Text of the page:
“Bad Blood”- Tuskegee Assignment

http://sciencecases.lib.buffalo.edu/cs/collection/detail.asp?case_id=371&id=371

Please read the following case study by clicking on the link above. You will need to “Download Case” as a pdf for viewing.   It is related to our class discussion on research methods, and includes an important dimension related to race and health research ethics.

YOUR TASK: At its end you will see 5 questions.  Please respond below to ONE question of your choice using the comments feature below.

24 thoughts on ““Bad Blood”- Tuskegee Assignment

  1. What were the factors underlying the cessation of the project?

    From the looks of it, the project started off with purely scientific curiosity and inquiry on the effects of syphilis on victims/patients over the course of a person’s life. However as time passed and the need for funding became an issue, things took a turn in the moral compass. Information was withheld from the people that were in the experiments, and were misinformed of the situation.
    They all thought they were getting treatment for the disease, but instead were only given enough just to study the disease and it’s effects on the victims. There was almost a unofficial don’t ask, don’t tell policy with the staffs and people surveying the project. The PHS officials kept trying to push for more time and funding for the project, while misinforming other groups in-order to keep the project going.
    From reading this article, I can’t condone with it, just because of the fact that it is morally wrong. But, if any useful and helpful information came up from this project, I wouldn’t dismiss it in actually helping to better combat the disease with better efficiency. The only problem is the way the project headed, it didn’t really seem like they discovered much, besides just statistics. Nothing was produced to actually help fight the disease.
    Of course, this is just all the opinion of a student reading an article posted by his professor.

  2. 3. What kind of criticisms can you offer of this study?
    These studies were purely experimental for reasons other than finding a cure but more for comparative research. Ethics were dismissed, and policies abandoned. I think knowing the difference in effects on African American patients could help for a better diagnosis, but if treatment is the same throughout all cases then what is the point? If African Americans were to develop other symptoms that would alter treatment I could see how that could help future cases. I just think they went about the whole thing with the wrong objectives.
    I’m not sure if bad blood was a proven connection to syphilis maybe some patients were diseased but syphilis could have just been assumed due to the Olso studies. Could it have been possible some of the men had other infections?
    Its hard to come to terms with these studies or form a genuine opinion. What is science without experiments how are we suppose to learn anything without test, trials, and risks. Malpractice and experimental treatments should only be performed on cooperating individuals.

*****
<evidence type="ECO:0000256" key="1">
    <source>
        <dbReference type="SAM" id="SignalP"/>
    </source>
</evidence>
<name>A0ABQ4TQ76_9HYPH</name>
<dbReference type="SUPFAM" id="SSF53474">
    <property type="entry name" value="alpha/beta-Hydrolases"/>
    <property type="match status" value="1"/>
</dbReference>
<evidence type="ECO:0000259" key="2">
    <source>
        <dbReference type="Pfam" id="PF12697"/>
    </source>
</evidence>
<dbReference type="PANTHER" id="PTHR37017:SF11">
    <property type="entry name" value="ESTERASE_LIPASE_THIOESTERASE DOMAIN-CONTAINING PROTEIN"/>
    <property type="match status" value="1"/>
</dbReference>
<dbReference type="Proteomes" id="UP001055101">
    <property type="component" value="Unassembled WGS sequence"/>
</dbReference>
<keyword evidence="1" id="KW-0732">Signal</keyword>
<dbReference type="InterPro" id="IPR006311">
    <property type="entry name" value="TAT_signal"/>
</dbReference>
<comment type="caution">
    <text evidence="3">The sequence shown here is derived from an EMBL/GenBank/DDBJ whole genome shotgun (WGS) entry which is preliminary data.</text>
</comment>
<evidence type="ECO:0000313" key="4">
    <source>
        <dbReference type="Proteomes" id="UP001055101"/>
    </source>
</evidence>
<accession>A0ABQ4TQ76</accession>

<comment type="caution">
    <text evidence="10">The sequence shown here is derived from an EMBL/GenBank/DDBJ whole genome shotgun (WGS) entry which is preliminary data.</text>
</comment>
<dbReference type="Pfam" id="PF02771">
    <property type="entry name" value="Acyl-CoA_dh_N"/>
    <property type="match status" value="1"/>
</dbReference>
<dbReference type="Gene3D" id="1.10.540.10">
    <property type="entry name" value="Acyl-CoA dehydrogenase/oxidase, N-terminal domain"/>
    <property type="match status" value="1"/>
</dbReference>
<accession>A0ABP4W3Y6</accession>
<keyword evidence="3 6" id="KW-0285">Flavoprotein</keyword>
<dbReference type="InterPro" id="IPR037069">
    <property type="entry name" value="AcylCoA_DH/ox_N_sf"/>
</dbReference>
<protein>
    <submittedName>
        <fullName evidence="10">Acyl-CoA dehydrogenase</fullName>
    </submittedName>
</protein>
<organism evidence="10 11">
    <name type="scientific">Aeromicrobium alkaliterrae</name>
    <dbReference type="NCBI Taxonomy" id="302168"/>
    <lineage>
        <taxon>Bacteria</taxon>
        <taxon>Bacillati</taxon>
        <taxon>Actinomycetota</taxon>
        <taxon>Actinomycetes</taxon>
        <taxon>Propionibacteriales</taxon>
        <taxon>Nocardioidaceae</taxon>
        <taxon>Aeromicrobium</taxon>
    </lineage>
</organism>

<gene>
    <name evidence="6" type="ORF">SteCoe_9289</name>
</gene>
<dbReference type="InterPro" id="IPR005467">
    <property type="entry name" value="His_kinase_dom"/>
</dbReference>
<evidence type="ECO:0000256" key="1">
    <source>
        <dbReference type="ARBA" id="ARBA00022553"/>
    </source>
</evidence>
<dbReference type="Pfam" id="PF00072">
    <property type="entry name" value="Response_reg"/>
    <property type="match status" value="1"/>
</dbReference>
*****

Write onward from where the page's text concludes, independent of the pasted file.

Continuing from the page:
3. Question 3: What kind of criticisms can you offer of this study:
    Reading about this study puts me in the shock and reminds about Nazis experiments with people in the WW II. In my opinion, it was inhuman, unethical and just horrible. I can understand in the beginning when there was no real treatment of the disease available and it was being observational, because there were no precedent of development of the syphilis in African American population. But later, when penicillin became available and did wonders with curing from many diseases, it was a crime against the humanity to continue this study.
    I can suggest the following criticism of the study: there was no ethics; the participants were treated as “subjects”, they had no rights, their physicians didn’t care about their subjects’ health, their nurses didn’t advocate about them ( but honestly there was the time when the nurse just followed doctor’s orders), they didn’t get any treatment, they weren’t told the truth and there was no informed consent. The persons weren’t seen as the victims at all. It just so Nazi like approach. Just horrible.

  4. 5. Could this project (or one similar to it involving AIDS or radiation effects) be conducted today?

    There are several “experiments” and studies in the past and in which humans are used as subjects and are harmed, mistreated and misinformed. For instances the Tuskegee syphilis study, the Holmesburg prison study and the Manchuria biological warfare study. The Holmesburg study is about pharmaceutical companies who tested products such as dioxin, radioactive isotopes, etc on prisoners; who were paid money and given special privileges. The study in Manchuria was a biochemical experiment on civilians; who were injected with different doses of anthrax and cholera to determine the disabling dose or lethal.

    Some can argue that the Tuskegee study was a study in nature and not an experiment. In fact there was no control group in this “experiment.” The treatment for the syphilis; penicillin was not given to the subjects, in order for physicians to monitor the progression of the disease. The ethical issue with this study is the mistreatment of a vulnerable population, lack of informed consent and failure to treat.

    The institutional review board (IRB) exists today to protect research on human subjects. The IRB is federal regulation that has the power to approve, reject or modify research studies on humans. The IRB is “a committee established to protect the rights and welfare of human research subjects involved in research activities” The main responsibility of the IRB is to protect human subjects, unlike in the Tuskegee study. If institutions today fail to comply, the federal government imposes severe penalties.